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Liver function tests

Liver function tests (LFTs or LFs), are are group of clinical biochemistry[?] laboratory blood assays designed to give a doctor or other health professional[?] information about the state of a patient's liver.

Table of contents

A liver function panel will typically include:

Total Protein (TP)

The liver produces most of the plasma proteins in the body. So it makes sense to measure the amount of protein in the blood. Reference range (60-80 g/L).

Albumin (Alb)

There are other sources of protein in the blood, most notably the immunoglobulins. Albumin is a protein made specifically by the liver, and can be measured cheaply and easily. Albumin levels are decreased in chronic liver disease, such as cirrhosis. It is also decreased in renal insufficiency[?], e.g. nephrotic syndrome[?], where it is lost out into the urine. Reference range (30-50 g/L).

Alanine transaminase (ALT) also called Serum Glutamic Pyruvic Transaminase (SGPT)

ALT is an enzyme present in hepatocytes[?] (liver cells). When a cell is damaged, it leaks this enzyme into the blood, where it is measured. ALT rises dramatically in acute liver damage, such as viral hepatitis[?].

Alkaline phosphatase (ALP)

ALP is an enzyme in the biliary cells of the liver. If there is an obstruction in the bile duct, e.g. gallstones, ALP levels in plasma will rise. ALP is also present in bone and placental tissue, so it is higher in growing children (as there bones are being remodelled).

Total Bilirubin (TBIL)

Bilirubin is a breakdown product of heme (a part of haemoglobin in red blood cells). The liver is responsible for clearing this, excreting it out through bile into the instestine. Problems with the liver will cause increased levels of bilirubin. Haemolysis of red cells will also cause increased bilirubin. Direct bilirubin, or unconjugated bilirubin is also measured, this is the stage before the liver conjugates bilirubin to excrete it. It is dangerous in babies, as it can pass the blood-brain barrier.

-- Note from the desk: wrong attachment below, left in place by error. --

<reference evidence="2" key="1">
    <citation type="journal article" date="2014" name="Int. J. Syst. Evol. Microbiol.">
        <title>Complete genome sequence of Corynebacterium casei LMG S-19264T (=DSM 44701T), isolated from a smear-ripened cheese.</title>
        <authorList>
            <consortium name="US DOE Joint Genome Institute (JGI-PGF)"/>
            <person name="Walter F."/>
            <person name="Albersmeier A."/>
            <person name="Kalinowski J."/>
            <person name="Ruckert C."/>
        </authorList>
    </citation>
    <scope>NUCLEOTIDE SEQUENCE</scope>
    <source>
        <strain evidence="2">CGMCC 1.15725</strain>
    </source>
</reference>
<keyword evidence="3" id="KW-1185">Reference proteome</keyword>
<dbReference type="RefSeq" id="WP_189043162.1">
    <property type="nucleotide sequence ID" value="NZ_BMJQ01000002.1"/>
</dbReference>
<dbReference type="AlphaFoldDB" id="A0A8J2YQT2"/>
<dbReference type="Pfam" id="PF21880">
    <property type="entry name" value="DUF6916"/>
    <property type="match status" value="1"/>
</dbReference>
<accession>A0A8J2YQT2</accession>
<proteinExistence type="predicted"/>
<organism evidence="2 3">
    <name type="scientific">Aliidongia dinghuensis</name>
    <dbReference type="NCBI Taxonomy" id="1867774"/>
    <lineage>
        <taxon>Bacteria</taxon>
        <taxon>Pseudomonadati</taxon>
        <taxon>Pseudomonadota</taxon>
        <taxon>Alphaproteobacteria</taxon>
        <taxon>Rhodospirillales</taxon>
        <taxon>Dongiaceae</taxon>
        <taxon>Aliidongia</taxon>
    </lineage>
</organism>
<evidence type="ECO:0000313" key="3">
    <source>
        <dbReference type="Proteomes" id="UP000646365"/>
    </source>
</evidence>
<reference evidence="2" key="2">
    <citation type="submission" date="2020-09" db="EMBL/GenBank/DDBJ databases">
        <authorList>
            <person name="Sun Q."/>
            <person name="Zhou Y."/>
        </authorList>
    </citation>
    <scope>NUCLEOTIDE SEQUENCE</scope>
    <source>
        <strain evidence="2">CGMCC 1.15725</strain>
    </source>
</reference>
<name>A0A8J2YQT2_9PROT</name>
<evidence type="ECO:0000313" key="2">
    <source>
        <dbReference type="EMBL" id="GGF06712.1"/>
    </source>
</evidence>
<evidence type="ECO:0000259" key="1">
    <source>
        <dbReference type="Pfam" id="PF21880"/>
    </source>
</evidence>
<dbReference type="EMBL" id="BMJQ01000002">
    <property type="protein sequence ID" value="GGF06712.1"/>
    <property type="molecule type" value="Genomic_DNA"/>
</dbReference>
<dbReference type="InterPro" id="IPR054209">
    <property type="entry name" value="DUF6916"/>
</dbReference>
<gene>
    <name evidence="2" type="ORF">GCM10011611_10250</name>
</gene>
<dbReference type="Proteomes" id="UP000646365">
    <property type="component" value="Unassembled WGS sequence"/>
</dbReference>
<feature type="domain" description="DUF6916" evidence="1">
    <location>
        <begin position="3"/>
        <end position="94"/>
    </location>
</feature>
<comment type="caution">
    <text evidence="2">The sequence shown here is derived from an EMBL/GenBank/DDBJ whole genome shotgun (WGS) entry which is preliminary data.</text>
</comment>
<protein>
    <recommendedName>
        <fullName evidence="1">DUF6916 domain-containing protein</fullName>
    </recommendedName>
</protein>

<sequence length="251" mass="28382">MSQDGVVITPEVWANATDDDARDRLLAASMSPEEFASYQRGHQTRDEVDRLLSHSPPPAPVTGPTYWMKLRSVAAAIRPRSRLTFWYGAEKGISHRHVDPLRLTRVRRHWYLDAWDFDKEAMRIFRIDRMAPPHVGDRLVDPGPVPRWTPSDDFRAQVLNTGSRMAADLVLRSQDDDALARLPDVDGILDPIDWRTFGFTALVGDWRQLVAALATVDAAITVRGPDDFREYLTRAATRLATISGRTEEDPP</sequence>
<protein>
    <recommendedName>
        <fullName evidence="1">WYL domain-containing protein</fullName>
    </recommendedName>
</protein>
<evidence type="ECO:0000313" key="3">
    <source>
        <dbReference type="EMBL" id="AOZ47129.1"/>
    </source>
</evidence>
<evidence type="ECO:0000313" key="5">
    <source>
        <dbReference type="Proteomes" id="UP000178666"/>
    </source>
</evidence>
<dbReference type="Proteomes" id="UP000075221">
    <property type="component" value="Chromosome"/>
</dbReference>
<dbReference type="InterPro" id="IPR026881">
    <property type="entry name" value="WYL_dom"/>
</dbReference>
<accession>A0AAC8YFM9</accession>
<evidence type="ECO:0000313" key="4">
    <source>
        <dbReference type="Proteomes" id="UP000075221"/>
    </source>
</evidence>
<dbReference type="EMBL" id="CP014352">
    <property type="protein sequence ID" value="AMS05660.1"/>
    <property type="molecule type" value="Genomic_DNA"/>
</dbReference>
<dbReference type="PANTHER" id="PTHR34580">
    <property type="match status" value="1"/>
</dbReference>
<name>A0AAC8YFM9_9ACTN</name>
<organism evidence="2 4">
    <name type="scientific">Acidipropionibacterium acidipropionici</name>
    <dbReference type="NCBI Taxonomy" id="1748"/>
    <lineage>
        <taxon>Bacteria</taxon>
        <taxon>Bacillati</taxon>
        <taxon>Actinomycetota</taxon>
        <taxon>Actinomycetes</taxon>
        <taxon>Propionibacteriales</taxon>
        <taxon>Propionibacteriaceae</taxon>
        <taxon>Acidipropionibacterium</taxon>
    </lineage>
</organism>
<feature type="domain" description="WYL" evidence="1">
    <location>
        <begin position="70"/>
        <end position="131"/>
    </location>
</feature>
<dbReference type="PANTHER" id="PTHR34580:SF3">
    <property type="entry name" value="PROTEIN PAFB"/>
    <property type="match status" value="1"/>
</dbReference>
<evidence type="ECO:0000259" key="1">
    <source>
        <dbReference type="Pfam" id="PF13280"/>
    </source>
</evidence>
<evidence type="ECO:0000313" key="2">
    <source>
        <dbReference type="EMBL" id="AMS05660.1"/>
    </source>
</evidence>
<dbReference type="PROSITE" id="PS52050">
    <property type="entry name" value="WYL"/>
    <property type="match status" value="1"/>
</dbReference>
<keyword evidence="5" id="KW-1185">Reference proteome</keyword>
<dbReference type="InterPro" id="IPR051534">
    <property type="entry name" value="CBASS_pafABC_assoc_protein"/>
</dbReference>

Other tests commonly requested alongside LFTs:

Aspartate transaminase (AST) also called Serum Glutamic Oxaloacetic Transaminase (SGOT)

AST is raised in acute liver damage, similar to ALT. It is also present in red cells and cardiac muscle.

Gamma glutamyl transpeptidase (GGT)

Reasonably specific to the liver, it doesn't really say that much about the nature of the liver damage. Though it is raised significantly by alcohol poisoning.

Coagulation tests (e.g. INR)

The liver is responsible for the production of coagulation factors. The INR measures the speed of a particular pathway of coagulation, comparing it to normal. If the INR is increased, it means it is taking longer than usual for blood to clot. The INR will only be increased if the liver is so damaged that synthesis of vitamin K-dependent coagulation factors has been impaired: it is not a sensitive measure of liver function. It is very important to normalize the INR before operating on people with liver problems, (usually by transfusion with blood plasma containing the deficient factors), as they could bleed excessively.



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